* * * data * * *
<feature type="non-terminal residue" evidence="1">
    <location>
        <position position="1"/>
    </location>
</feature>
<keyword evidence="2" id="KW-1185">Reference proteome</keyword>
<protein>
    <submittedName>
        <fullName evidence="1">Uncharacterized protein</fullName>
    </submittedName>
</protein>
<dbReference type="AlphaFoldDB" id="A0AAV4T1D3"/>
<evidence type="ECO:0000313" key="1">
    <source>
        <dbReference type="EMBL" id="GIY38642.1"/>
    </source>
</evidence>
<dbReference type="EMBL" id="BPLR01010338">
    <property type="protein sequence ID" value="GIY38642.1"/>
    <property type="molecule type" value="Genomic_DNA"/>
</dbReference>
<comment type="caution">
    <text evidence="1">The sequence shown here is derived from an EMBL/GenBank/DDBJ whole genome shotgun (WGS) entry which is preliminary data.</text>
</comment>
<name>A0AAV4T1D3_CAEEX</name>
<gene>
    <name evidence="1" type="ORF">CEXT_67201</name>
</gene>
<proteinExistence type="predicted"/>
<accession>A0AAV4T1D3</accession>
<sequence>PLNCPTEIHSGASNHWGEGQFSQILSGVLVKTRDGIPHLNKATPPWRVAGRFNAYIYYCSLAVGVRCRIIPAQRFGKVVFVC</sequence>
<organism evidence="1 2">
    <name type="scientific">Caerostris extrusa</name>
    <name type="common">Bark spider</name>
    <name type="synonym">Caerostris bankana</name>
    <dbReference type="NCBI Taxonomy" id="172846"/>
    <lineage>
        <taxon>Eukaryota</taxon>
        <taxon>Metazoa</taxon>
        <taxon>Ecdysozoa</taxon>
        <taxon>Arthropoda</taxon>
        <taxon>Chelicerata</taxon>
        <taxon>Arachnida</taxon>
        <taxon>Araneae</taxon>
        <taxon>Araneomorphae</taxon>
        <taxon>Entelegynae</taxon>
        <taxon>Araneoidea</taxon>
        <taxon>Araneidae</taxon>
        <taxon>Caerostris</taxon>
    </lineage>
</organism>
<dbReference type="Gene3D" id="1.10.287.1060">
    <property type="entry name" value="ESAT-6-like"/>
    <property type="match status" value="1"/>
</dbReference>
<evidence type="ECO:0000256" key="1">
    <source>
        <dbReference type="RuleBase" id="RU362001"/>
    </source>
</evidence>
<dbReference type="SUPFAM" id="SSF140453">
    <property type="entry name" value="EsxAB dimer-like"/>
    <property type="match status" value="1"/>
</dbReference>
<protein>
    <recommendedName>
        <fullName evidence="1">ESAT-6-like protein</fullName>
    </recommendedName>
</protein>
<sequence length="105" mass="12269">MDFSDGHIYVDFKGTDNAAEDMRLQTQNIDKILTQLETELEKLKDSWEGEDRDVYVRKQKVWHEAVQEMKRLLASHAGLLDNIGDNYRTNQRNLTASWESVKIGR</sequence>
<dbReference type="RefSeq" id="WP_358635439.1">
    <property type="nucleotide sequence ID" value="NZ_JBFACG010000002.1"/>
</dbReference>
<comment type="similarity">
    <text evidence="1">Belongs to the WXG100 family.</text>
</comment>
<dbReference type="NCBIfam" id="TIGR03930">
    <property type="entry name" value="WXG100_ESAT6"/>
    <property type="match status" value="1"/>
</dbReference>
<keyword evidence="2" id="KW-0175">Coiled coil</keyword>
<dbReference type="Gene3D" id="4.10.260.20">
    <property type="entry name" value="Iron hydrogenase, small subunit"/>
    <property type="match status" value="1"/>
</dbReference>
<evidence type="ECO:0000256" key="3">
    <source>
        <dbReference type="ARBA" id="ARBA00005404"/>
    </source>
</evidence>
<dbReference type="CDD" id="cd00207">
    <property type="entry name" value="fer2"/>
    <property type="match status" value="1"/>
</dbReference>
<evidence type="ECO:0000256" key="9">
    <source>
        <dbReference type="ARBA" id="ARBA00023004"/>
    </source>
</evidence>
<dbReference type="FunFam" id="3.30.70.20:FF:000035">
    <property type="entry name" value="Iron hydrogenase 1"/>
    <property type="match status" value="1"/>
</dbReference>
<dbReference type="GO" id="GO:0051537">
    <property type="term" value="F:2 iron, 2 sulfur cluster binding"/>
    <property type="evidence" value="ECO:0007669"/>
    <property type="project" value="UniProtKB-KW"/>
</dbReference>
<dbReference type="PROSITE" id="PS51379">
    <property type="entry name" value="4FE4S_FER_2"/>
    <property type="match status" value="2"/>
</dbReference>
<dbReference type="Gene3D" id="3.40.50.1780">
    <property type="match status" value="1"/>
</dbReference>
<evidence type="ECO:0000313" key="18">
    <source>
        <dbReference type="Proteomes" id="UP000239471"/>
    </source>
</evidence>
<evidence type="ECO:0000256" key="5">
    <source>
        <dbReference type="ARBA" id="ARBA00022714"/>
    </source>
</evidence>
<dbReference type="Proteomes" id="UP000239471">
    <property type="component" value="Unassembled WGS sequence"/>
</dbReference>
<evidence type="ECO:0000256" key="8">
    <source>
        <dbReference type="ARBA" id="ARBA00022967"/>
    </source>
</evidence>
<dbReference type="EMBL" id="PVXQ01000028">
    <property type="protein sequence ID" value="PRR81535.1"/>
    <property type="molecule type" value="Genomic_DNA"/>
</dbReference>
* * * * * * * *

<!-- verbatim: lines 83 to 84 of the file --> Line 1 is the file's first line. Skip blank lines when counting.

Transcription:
    <property type="entry name" value="Iron hydrogenase, small subunit"/>
    <property type="match status" value="1"/>